Treasure Baskets for Babies

ImageThe Montessori assignment I am currently working on is all about play, and part of it focuses on play in young babies. I always knew the importance of sensory play, but this reminded me of how to get the most out of a treasure basket and inspired me to make a new one for Poppy. Before now she has had the same few sensory items in a small basket, which no doubt she was getting bored of.

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When babies reach the stage where they can sit up unaided but not yet crawl about, you may notice that they begin to show signs of boredom, although sometimes these are mistaken for teething or being clingy as they sit and fuss. In fact even very young babies show an instinctive need to play; it is a vital factor in their healthy development. A treasure basket offers a rich variety of stimulus, that the baby explores with all five of their senses. They grasp, shake, kick, lick, chew, watch, feel, listen, bang, laugh, squeal and are learning every second. It does not contain toys, the purposes of which are of little interest to babies of this age who usually just put everything in their mouth! You may find yourself showing your baby the ‘correct’ way to hold a rattle, or stack blocks on top of one another, but really this is for the satisfaction of the adult as the baby has not yet reached the ‘What can I do with this?’ stage and is much more interested in ‘What is this?’

ImageYou might be pleased to hear that the items in the treasure basket, which will provide your baby with a lot more learning opportunities than conventional toys, are usually very cheap, if not free, as they can be found around the house! It is important to use natural materials such as wood, metal and fabrics, which provide more interesting sensory experiences than the cold hard plastic that many modern day toys are made from. Of course you need to consider the size of the items; make sure that they do not present a choking hazard but are small enough for your baby to grip and manipulate themselves. Another important consideration is the quality of the items, for example I have found the cheaper wooden items may be more likely to splinter, and anything that is made up of small parts should be sturdy (such as screws on a nutcracker or beads on string). I have listed a few ideas below to get you started, but the possibilities are endless!

The amazing thing about treasure baskets is the way in which they develop a deep concentration in the baby, fundamental to later cognitive development. It is not uncommon for babies to sit and play happily for an hour or longer (the nutcracker alone kept Poppy busy for ages!) However, you must not think that your baby will be happy to sit alone and explore the basket whilst you see to the dinner or catch up on your favourite soap. Like any new experience at this age, your baby will feel comfort in the fact that you are close by, reassuring them that it is safe to continue in their new discoveries. To give them this confidence you do not need to do much more than just be there, within their sight, their safe base. By not interfering with what your baby is doing (although obviously if they interact with you then you should not ignore them!) you are allowing them to take control of their own learning, developing the ability to make decisions as they pick and choose the objects rather than being offered objects by an adult.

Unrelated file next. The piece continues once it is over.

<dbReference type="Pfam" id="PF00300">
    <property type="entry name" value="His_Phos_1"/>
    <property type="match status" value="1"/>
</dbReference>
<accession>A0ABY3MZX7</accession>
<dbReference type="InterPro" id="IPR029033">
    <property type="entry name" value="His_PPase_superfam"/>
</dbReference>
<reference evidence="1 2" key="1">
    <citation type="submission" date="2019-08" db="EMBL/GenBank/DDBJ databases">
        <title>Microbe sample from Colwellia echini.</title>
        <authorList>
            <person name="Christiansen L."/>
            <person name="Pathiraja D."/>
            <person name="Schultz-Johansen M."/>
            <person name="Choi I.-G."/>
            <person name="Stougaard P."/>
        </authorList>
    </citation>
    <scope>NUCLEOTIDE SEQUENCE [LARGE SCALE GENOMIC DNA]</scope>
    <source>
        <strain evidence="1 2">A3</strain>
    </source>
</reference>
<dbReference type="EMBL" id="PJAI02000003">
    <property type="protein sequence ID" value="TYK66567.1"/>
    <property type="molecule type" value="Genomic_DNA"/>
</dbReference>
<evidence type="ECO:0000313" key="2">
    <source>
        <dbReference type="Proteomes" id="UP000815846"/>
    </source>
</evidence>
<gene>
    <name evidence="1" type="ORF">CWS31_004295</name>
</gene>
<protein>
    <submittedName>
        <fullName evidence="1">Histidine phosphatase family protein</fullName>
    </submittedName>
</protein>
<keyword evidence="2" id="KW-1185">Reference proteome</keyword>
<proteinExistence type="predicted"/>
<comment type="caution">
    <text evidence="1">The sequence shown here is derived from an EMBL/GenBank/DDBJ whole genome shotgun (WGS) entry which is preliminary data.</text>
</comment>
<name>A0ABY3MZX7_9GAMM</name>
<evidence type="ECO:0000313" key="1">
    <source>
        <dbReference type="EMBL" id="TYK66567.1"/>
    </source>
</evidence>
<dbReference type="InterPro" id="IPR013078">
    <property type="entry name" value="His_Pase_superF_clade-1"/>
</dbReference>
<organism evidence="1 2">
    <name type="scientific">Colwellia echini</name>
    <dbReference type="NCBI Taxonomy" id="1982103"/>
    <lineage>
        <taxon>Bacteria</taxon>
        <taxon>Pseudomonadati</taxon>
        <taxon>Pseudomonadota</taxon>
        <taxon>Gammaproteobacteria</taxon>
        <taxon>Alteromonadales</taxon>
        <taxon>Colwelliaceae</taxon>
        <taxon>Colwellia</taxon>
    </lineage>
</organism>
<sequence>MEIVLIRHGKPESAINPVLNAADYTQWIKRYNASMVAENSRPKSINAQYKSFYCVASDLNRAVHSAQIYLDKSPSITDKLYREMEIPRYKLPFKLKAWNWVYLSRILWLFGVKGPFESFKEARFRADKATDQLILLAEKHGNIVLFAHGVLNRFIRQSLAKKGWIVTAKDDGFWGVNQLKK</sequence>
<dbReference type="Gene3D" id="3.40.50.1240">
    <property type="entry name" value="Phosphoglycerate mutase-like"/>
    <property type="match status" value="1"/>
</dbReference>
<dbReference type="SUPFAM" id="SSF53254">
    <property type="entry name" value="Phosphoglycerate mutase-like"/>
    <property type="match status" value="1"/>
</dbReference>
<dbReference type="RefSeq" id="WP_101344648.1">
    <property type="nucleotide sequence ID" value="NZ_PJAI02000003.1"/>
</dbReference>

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Lastly, and probably the most important thing to remember, is that your baby will become bored if they never find anything new in the basket. Have a look for interesting new items on a regular basis and make sure that the treasure basket is constantly evolving. I have already started to collect a few bits ready to have a change around in a few days, and it is actually a really fun project to do! Grannie Sally has even put one together for Poppy when she visits, and she said she loved putting it all together!

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As your baby gets more mobile their play needs change, and they enjoy transferring objects from one place to another. Providing them with plenty of receptacles for doing this will help them to continue their development of deep concentration and satisfy their natural inclinations.

Idea’s for Treasure Basket:

(The basket should be strong, shallow (roughly 4-5 inch in height) and large. It can be round, square or rectangle but should be at least 14 inches in diameter and width.)

  • Wooden spoonImage
  • Wooden egg timer
  • Wooden lemon squeezer
  • Nutcracker
  • Avocado pip
  • Large feather (peacock)
  • Large pine cone
  • Natural sponge
  • Make up brush made with natural materials
  • Loofah
  • Flannel
  • Whistle
  • Pebble
  • Pumice stone
  • Tea strainerImage
  • Bells
  • Bottle brush
  • Leather ball
  • Metal eggcup
  • Wooden nail brush
  • Silk scarf
  • Cotton scarf
  • Ribbon
  • Beads on a string or leather shoelace
  • Small tin
  • Metal teaspoon
  • Mini metal whisk
  • Pastry brush
  • Paint brush
  • Hair brushP1020346
  • Velvet
  • Shells
  • Ball of string
  • Beanbag
  • Small containers filled with rice
  • Keys
  • Small muslin bags
  • Corks
  • Fruit (Apple, orange, lemon)
  • Pegs
  • Curtain rings
  • Chain
  • Large buttons
  • Wooden napkin rings
  • Drawer fragrance cushion

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If you have some great ideas Poppy would love to know about them!

 

 

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2 thoughts on “Treasure Baskets for Babies

  1. Pingback: Clutter-Free Birthdays | Grown at Home

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